Sensory Deprivation for clear thinking

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Have you ever been totally alert to nothing but your thoughts? How long did it last? Read this article if you’re ready to improve your powers of concentration, creativity, or if you want to have a psychedelic experience without needing the drugs…

I often like to autopilot through the day as much as I can (some call this laziness), but I’m guessing most people (quite rightly) only stop to analyse their daily interactions briefly – if at all. Unless you had some profound revelation during your coffee break then it probably doesn’t warrant much thinking about. However some things are quite useful - if frustrating - to replay over in your head before going to sleep. How many times have you thought of the perfect comeback, or imagined how you could have heroically responded to a situation hours after it has happened? For me this brief respite you get from the world between going to bed and falling asleep, is an opportunity that is easy to ignore. I trade it in for listening to music. But then sometimes I still can’t sleep and my brain forces me to think about my life. Love it or hate it, apparently this is a skill that can be developed, and which can have real impacts on your life.



One (arguably extreme) but cool way of practicing this skill is via sensory deprivation. If lying in the dark in your bed, alone with nothing but your own thoughts doesn’t fill you with dread, and is actually something you enjoy doing then you should know there is a way to considerably one-up it. Over the last few decades, and after much experimentation ‘Float Tank/Isolation Tank’ centres have been opening up all around the world. Presumably ‘Sensory Deprivation Chamber’sounds a little bit too scary but that is essentially what these tanks are. The idea is to relax as you climb in, becoming weightless as you lie down in a chamber of water, which is heated to the same temperature as your body and containing enough Epsom salts to keep you afloat without any effort. The lid is then closed, shutting out all light and sound so that temporarily you can no longer see, hear or feel anything. The theory goes that without these sensory distractions the mind is free to roam. Stand Up Comedian/Philosopher Joe Rogan gives us a few insights on the tank…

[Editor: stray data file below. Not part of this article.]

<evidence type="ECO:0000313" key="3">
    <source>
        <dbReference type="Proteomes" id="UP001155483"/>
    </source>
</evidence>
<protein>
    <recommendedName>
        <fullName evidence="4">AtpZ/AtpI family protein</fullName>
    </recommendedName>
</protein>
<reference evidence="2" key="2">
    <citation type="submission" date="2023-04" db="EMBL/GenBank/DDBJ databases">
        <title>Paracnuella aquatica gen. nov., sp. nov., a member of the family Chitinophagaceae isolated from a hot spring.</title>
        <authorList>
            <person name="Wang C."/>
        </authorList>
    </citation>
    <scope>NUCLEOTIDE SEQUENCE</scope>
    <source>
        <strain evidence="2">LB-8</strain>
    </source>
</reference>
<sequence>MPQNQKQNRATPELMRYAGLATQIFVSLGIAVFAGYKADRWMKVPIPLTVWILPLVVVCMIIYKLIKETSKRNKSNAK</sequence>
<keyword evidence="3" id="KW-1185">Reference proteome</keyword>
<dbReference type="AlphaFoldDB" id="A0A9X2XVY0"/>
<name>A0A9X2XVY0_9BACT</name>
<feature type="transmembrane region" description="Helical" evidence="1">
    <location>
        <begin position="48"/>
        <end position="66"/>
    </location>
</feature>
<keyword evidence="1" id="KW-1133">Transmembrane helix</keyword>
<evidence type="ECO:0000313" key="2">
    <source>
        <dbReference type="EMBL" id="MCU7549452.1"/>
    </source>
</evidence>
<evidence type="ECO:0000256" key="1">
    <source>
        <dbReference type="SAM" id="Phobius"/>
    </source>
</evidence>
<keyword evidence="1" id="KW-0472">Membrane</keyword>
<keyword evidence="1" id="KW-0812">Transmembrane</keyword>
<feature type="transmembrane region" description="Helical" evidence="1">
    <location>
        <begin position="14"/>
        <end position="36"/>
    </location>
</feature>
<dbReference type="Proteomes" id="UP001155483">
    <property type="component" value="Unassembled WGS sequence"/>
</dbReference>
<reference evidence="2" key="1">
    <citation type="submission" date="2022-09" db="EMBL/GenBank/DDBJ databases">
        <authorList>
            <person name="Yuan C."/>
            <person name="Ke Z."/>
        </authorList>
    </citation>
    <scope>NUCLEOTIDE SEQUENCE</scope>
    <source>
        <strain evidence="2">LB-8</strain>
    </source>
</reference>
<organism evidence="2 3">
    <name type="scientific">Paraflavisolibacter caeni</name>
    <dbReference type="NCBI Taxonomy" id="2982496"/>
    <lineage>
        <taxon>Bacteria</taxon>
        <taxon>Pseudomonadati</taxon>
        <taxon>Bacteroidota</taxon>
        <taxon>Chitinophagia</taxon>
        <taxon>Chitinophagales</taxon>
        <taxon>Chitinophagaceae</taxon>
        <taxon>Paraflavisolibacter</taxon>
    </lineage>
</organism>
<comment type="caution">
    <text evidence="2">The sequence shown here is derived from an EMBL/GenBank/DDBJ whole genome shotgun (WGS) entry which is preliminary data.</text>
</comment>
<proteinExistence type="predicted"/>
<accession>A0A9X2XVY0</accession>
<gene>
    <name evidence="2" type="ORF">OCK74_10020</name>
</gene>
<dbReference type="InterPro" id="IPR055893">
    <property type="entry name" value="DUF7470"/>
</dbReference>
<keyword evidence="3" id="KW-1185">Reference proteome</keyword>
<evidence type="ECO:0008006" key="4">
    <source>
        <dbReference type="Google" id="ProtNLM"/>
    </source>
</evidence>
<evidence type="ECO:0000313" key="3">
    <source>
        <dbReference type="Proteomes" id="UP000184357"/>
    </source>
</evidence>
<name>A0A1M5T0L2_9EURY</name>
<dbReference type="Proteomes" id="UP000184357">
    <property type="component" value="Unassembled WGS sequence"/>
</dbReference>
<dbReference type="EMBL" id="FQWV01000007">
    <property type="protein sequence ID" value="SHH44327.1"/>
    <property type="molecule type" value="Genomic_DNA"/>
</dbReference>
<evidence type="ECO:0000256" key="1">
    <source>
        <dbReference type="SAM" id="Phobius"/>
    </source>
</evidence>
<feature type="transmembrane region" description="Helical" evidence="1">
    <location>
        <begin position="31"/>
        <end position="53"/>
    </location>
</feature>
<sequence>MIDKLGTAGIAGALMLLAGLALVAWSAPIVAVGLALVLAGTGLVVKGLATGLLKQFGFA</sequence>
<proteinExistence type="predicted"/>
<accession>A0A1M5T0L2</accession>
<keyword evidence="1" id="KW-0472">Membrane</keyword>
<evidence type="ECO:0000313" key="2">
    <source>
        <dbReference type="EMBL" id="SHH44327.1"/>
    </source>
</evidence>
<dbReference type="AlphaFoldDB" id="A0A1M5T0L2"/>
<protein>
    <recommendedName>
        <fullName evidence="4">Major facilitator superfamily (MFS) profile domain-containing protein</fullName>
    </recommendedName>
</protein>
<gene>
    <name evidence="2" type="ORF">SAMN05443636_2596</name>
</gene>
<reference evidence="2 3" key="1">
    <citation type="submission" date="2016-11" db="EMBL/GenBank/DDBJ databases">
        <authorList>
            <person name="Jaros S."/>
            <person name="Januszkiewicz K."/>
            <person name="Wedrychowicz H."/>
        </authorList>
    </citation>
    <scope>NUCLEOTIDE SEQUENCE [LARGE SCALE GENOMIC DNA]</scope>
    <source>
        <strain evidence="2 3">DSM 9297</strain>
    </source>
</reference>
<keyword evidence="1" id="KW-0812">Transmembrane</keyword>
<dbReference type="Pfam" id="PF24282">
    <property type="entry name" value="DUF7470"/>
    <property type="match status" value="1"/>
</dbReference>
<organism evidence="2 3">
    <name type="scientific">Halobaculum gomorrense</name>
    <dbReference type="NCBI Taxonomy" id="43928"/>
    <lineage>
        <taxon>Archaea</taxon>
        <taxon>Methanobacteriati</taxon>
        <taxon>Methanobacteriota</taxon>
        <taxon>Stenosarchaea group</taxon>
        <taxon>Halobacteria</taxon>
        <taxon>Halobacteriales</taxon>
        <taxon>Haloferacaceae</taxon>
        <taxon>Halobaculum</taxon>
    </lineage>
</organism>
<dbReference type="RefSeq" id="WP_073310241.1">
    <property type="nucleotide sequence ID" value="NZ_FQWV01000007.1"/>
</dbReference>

- “The sensory deprivation chamber has been the most important tool that I’ve ever used to develop my mind for thinking, for evolving”

- “Because the water is the same temperature as your body you don’t really feel it after a while…

- “It’s like layers of an onion, and when you first start doing the isolation tank you can only go a couple of layers of the onion in, you can’t get to the core. Its too hard, too hard to completely let go of the sensory being you really are.”

- “But as you get better at it and as you get more and more comfortable with the experience you get better at letting go. Letting go from letting go, letting go from the feeling of letting go – and then letting go from that point… ”

- “This sort of total relaxation, that release of tension gives you amazing energy, you feel lighter, more vibrant.”

- “The first 20mins or so for me are like a sort of seminar of my life, it shows me all the different issues in my life that I don’t like, or need to fix, or things that are bothering me about my own behaviour that could have been better or things where I’ve been a bit disappointed in myself for. And then it’ll show me some things where I’m on the right track.”

- “But then once it gets me done, it’s like – lets clear out all this bulls**t in your life and then lets think about the bigger picture… then its pure thought, the mind completely untethered from the body.”

- “Then I start contemplating everything, the universe, the role of human beings as a species, all kinds of crazy s**t without the body in the way”

 

I guess you have to weigh up feeling like a disembodied soul for 60 minutes, against the benefits in concentration, and creative opportunities you (might) get from meditating to deeper and deeper states of mind when you ‘float’. Surely it’s got to be worth a try! Here at REIZE we like to think we’re game for anything so maybe we will…

Written by James Booth